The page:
The third major part of the process is a consulting session between me and the partner, where the partner selects which firms to apply to from the Firm List. Once this is done, I collect the documents I will need from the candidate to prepare each application (usually this includes a resume, information that I will use to write the cover letters and the business plan).
For the fourth step, I then prepare the application and accompanying materials for each selected firm using the information I have obtained from the candidate, as well as the knowledge that I have accumulated in my 8 years of practice as a legal recruiter.
The fifth step, also known as "the wait," is one of the most difficult. When I first send out applications, I inform each partner candidate that while some firms respond quickly, most firms will take months before they respond, if in fact they ever respond at all. Recruiters can try to hurry the process along with follow-up calls and emails to the firms, but I have found in my experience that, absent special circumstances, this is not usually very effective. Nevertheless, it is true that firms are more likely to be responsive to stronger candidates.
If you do receive a positive response from a law firm, you will proceed to the sixth step, or the initial interview. Effective law firm interviewing is a complicated art that has been thoroughly covered in other articles by me and other recruiters.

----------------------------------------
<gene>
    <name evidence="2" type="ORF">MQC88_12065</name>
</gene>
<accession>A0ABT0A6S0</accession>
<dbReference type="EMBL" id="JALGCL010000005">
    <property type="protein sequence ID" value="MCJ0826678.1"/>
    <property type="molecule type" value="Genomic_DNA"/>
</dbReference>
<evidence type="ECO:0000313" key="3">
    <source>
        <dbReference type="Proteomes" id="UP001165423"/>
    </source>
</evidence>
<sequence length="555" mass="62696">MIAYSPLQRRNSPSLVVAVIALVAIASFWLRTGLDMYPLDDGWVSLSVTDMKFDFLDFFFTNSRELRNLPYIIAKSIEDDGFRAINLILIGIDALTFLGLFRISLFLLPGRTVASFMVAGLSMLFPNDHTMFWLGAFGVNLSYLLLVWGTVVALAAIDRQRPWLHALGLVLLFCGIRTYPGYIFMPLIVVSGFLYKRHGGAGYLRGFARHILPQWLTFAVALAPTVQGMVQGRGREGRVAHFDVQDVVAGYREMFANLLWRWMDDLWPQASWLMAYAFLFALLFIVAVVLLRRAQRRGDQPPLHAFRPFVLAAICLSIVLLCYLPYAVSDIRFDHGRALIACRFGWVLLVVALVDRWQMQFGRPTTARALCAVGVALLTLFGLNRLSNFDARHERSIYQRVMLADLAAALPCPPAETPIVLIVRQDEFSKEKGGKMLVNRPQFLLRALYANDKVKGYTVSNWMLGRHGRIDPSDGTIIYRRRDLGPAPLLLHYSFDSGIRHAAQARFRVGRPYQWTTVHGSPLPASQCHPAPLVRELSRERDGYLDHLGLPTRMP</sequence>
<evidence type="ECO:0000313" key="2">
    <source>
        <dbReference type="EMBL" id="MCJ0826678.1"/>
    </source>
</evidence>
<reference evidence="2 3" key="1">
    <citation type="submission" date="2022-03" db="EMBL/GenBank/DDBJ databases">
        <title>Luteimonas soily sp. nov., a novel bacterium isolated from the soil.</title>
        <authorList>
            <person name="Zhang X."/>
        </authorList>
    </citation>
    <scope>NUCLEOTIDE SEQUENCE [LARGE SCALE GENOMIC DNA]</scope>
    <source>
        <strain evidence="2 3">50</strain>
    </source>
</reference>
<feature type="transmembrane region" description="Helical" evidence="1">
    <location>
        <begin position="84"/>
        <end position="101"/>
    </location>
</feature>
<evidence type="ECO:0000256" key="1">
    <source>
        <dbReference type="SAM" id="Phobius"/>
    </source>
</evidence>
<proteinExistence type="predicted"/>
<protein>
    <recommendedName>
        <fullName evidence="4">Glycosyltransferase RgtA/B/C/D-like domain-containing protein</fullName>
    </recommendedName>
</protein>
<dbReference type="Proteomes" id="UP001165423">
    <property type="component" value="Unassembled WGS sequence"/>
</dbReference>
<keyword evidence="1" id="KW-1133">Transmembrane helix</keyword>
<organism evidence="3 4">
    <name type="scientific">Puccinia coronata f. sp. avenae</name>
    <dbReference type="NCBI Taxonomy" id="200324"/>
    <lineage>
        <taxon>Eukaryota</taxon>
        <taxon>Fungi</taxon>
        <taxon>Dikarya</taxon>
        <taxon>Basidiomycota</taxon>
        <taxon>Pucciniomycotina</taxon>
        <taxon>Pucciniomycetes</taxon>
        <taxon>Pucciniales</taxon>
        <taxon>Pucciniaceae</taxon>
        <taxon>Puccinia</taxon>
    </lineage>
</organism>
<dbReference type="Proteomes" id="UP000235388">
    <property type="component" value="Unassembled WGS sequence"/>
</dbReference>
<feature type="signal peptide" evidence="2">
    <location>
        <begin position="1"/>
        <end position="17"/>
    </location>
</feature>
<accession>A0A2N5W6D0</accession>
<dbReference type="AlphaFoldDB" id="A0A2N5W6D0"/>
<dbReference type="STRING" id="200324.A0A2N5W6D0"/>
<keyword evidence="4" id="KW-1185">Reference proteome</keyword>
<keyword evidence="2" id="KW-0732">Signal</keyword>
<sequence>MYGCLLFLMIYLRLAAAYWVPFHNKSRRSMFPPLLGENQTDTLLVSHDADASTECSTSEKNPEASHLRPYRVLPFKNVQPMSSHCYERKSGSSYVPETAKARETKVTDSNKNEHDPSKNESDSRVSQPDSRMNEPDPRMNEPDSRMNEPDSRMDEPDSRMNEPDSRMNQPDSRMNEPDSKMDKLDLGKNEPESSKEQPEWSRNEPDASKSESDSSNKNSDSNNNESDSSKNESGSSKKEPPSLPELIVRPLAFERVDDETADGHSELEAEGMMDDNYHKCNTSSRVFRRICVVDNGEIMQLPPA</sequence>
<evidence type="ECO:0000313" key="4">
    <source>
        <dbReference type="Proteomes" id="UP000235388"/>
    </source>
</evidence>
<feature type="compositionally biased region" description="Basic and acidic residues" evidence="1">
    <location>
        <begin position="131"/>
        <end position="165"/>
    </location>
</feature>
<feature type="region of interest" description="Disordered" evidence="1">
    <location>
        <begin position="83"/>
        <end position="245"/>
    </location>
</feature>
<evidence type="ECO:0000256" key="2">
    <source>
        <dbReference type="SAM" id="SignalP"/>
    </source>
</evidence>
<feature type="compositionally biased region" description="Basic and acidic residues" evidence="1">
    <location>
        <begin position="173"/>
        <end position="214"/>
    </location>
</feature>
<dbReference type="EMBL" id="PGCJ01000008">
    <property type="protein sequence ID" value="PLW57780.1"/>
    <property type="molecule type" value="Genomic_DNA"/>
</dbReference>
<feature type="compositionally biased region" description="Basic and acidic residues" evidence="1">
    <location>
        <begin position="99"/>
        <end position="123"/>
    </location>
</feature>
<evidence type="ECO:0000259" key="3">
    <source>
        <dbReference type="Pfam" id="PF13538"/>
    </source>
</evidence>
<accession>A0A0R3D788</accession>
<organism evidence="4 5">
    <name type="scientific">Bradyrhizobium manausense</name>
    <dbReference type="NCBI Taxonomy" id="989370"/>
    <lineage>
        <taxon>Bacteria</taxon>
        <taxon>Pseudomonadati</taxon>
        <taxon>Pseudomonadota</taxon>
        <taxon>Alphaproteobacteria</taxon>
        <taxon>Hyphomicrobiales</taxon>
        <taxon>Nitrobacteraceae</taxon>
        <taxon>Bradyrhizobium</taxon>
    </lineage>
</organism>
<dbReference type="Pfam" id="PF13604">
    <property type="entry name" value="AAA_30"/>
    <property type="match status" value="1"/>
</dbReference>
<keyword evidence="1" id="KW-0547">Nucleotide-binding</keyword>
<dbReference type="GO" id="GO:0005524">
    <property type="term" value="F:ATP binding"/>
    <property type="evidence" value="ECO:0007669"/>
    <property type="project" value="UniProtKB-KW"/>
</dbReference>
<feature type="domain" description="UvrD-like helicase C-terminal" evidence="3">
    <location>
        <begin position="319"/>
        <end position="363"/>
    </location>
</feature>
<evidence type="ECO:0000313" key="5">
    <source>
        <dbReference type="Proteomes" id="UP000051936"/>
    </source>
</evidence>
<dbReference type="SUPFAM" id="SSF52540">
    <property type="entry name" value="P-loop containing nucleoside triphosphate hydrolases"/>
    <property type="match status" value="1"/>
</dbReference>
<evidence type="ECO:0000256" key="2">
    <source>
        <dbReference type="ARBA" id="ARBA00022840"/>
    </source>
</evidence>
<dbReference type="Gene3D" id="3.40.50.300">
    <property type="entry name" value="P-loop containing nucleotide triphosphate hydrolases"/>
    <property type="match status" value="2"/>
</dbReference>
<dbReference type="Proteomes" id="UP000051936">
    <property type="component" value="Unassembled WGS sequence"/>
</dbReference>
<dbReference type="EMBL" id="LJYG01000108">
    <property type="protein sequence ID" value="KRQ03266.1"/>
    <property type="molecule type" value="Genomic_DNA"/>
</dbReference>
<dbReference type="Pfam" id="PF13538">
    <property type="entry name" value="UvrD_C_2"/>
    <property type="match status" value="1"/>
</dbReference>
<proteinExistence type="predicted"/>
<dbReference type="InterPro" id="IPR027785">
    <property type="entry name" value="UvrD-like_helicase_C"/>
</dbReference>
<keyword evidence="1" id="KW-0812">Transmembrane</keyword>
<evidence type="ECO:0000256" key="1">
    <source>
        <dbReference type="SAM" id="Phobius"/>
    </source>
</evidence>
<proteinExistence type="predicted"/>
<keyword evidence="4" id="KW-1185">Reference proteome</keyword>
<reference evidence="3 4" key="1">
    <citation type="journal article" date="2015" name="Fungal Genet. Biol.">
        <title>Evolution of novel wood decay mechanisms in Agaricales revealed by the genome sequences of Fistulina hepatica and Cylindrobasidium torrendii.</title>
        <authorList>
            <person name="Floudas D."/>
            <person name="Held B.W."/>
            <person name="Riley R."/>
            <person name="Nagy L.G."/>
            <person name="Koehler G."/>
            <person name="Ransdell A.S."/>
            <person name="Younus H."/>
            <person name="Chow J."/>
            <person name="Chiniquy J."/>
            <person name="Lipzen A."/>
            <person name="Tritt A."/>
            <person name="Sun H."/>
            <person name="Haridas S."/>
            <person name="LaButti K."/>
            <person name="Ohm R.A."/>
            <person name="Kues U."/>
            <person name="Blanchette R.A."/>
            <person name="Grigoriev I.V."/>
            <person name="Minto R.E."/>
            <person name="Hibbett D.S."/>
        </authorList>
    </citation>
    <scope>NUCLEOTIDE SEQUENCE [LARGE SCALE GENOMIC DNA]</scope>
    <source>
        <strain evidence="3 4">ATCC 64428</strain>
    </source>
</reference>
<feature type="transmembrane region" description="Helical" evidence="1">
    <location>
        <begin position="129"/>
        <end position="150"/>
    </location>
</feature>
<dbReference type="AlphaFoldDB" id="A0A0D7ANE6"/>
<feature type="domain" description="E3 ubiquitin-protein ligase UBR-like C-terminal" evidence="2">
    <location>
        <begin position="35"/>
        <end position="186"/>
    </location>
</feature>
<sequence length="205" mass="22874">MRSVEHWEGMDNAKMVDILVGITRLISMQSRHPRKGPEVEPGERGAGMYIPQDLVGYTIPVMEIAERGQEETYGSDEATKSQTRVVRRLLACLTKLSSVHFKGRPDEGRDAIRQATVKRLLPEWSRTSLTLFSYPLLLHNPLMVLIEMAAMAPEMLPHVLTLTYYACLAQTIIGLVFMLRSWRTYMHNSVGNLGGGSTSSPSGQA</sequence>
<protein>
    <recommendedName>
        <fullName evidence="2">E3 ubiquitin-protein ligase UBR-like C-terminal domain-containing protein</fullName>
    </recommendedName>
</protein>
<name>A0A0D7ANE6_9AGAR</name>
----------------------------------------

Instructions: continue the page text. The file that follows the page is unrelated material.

The seventh step, should you get that far, are all of the follow-up interviews. Again, these are covered in more detail elsewhere.
Step eight is usually a "due diligence" questionnaire that seeks information about a candidate's background. It is often used as the basis for a "background check," and it will typically involve questions about criminal convictions, credit and bankruptcy, past residences and aliases, prior lawsuits, and so forth. Its purpose is to essentially identify "red flags" regarding a candidate's past and character. This is also the time that most firms will review the partner's business plan and make their own assessments of the likelihood and amount of portable business. These assessments will, of course, affect the decision of whether to give the partner an offer, and if so, what kind of offer (such as income partner or equity) and how much.
Step nine is the offer stage. One of the many advantages of a good recruiter is that they can effectively negotiate money and other sensitive issues regarding the offer on the partner's behalf. The details regarding offers are, of course, better covered elsewhere.
Lastly, there is the final decision stage. This is the time that the partner makes the final decision as to whether to accept or reject a particular offer. Another advantage of a good recruiter is that they can provide valuable and objective advice to the partner. Moreover, skilled recruiters can sometimes engineer the issuance of several offers from multiple firms at about the same time, thus creating a "bidding war." This is an ideal situation for the partner to be in.